Engineering skills: 2016 to 2026

For many years, the engineering industry has been dealing with a shortage of skills. An ageing workforce and a lack of young people choosing to enter into the profession are two main contributors to the problem. At the same time, the skills that are needed within the industry are changing.

But what skills does the successful engineer of the future need?

Here are just a few trends in engineering that we believe will have an impact on future skill demands over the next decade.

Advanced materials

With companies striving for better, faster, stronger products and services to fend off the competition and keep up with consumer demand there are many opportunities available for engineers with advanced materials skills to work on the latest innovative materials.

In manufacturing, additive manufacturing carries huge opportunities as the sector evolves towards highly efficient logistics and large-scale manufacturing. In the automotive, aerospace and medical industries, among others, companies are increasingly using 3D printing technology and additive manufacturing for prototypes and some production parts, shrinking supply chains. The recent progress made with 3D printing is expected to continue to the point where entire houses will be bought 'off the shelf' and available to print. Those engineers who have the skills to work on advanced manufacturing techniques can expect to be in demand.

In similar vein, engineers with knowledge of complex lightweight materials are expected to continue to be in high demand. Aerospace and automotive companies are increasingly looking for ways to become more fuel efficient, whether through lower weight and higher temperature resistance aircrafts or through the development of porous polymers and new steel alloys that prove to be stronger and lighter than steel.

Connectivity and smart devices

As the demand for connectivity and smart devices increases, we see a shift from embedded to application technology and the skills associated with designing, implementing and managing these systems. This gap between traditional engineering skills and IT skills has been decreasing for some time now and we are increasingly seeing requests from engineering companies for candidates with skill sets from the technology sector which wouldn’t have been needed a generation ago. For example, automotive companies will require traditional engineering design capabilities combined with evolving telematics, network design/security and software.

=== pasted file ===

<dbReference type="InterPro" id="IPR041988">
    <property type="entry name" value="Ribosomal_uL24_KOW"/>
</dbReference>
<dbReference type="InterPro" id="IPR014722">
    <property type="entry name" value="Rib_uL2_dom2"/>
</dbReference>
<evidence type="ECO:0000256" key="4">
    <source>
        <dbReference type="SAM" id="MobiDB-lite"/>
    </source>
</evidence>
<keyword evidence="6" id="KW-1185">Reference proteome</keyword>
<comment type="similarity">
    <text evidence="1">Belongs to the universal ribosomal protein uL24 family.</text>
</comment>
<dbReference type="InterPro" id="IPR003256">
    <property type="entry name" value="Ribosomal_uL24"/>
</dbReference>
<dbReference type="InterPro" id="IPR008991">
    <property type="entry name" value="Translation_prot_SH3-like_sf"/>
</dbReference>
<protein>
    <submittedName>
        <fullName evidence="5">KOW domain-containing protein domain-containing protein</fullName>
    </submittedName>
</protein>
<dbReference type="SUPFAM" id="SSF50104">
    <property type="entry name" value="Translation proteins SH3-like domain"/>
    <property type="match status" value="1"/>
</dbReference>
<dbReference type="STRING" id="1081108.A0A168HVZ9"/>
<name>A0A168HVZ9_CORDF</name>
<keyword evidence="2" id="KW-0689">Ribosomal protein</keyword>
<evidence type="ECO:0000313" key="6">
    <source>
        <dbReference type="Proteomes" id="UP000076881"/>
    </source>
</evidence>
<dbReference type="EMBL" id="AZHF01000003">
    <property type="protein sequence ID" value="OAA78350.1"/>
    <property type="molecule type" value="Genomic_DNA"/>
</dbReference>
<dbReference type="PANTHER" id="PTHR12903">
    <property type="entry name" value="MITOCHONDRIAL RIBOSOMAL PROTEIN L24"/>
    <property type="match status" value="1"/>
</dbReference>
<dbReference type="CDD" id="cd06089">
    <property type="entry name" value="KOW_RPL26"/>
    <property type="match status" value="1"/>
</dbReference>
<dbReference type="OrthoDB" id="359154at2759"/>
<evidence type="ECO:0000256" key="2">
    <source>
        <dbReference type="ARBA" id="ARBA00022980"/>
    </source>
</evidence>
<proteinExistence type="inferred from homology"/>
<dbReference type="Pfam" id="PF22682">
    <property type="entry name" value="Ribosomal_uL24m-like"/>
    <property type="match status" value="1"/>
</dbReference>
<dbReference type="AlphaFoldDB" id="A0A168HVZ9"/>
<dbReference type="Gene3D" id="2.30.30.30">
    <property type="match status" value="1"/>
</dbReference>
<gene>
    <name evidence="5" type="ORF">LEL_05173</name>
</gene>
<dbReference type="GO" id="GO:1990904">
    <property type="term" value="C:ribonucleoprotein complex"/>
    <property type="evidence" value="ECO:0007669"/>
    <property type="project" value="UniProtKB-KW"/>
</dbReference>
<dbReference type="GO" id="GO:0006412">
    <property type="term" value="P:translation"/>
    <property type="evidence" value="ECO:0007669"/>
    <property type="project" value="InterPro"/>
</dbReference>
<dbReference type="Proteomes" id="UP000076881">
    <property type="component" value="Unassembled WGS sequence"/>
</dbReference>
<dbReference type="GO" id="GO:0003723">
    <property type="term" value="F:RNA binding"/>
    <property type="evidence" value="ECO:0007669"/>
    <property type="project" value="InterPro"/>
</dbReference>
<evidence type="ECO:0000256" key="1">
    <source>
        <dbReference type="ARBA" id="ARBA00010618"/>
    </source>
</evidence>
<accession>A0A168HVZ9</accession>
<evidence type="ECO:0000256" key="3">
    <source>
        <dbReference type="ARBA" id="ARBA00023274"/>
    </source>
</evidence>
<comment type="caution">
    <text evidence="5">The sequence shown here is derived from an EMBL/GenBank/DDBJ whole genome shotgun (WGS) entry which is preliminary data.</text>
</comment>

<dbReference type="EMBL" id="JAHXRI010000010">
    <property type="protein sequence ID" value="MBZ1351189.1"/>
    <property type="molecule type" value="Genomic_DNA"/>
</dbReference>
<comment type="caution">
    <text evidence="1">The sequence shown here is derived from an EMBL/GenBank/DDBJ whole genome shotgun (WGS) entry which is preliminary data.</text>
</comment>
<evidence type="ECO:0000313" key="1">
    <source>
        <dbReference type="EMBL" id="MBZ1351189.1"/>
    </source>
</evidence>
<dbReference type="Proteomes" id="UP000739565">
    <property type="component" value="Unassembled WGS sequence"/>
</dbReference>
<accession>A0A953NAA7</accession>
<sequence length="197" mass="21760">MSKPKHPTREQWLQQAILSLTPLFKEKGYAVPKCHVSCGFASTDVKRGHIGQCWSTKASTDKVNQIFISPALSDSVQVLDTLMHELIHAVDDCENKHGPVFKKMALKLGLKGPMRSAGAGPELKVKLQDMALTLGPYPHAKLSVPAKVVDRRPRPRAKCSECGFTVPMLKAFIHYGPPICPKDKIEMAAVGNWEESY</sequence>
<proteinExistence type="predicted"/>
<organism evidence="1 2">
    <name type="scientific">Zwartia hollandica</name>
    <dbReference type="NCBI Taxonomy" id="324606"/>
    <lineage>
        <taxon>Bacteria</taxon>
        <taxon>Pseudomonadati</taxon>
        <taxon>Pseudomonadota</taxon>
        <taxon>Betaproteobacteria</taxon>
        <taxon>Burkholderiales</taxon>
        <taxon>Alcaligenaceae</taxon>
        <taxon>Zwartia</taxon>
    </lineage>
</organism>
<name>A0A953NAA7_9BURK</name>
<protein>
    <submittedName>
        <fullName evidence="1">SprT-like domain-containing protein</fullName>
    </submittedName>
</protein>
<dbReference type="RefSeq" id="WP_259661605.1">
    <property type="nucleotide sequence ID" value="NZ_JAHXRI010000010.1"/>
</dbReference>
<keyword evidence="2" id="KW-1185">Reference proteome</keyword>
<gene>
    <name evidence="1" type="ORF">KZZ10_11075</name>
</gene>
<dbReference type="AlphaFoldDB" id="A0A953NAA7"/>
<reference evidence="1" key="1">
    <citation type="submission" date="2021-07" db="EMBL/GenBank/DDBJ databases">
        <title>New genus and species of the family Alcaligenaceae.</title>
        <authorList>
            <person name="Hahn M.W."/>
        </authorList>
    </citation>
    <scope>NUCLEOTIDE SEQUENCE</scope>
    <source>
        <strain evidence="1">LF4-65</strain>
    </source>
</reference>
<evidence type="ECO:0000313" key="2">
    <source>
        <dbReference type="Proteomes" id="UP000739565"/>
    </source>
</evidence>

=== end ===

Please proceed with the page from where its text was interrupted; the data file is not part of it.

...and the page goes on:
Whilst opportunities will always remain for engineers with traditional skills, such as those within mechanical and electrical engineering, the ever-expanding influence of technology means engineers also have the chance to evolve their careers by learning new skills.

Robotics and automation

Today, robotic and automated solutions are widely used across many manufacturing and material handling environments but arguably, this is just the beginning. Robots and intelligent systems are two key examples of technological advancements within the Industry 4.0 era which will influence the evolving skill sets required in many sectors of engineering. Opportunities for employment within this field appear vast as employers operating in aerospace, healthcare, agriculture and transport increasingly look at new ways to introduce smart automated processes. It seems the demand for engineers who can design, program, commission, simulate and test automated machinery and processes can only increase.


For some time, there has been an increasing focus on engineering the solutions to environmental problems and this trend looks set to continue across numerous sectors. Whether it’s the creation of floating and underwater cities to solve the problem of inner-city crowding or the development of smart cities to better connect communities and vital services, innovative, sustainable and environmentally-friendly engineering solutions are needed to address key social and environmental issues.

We are already seeing an increasing numbers of jobs related to making products and services less harmful to the environment - from the rise of electric vehicles increasingly adopted by big car manufacturers, to the emergence of smart grids connecting smart meters, smart appliances and renewable energy resources. The future engineers of the world have a large task on their hands to solve global concerns surrounding the environment and they will need the passion, ingenuity and creativity to do it.

Final thoughts

Whilst the demand for engineers with traditional skills will continue, employers are increasingly looking for engineers that will take it upon themselves to learn new techniques and new technologically advanced pieces of equipment in order to perform their job to the best of their abilities. For any engineer, the ability to demonstrate that you know the current state of the engineering industry and that you can work effectively within it is of course beneficial to your future, however those who can anticipate the future problems and solutions can only expect to thrive above the crowds.

How do you see your role and the engineering sector changing in the future? Let us know by taking part in our Voice of the Workforce survey. The survey closes on Monday 14 November 2016.

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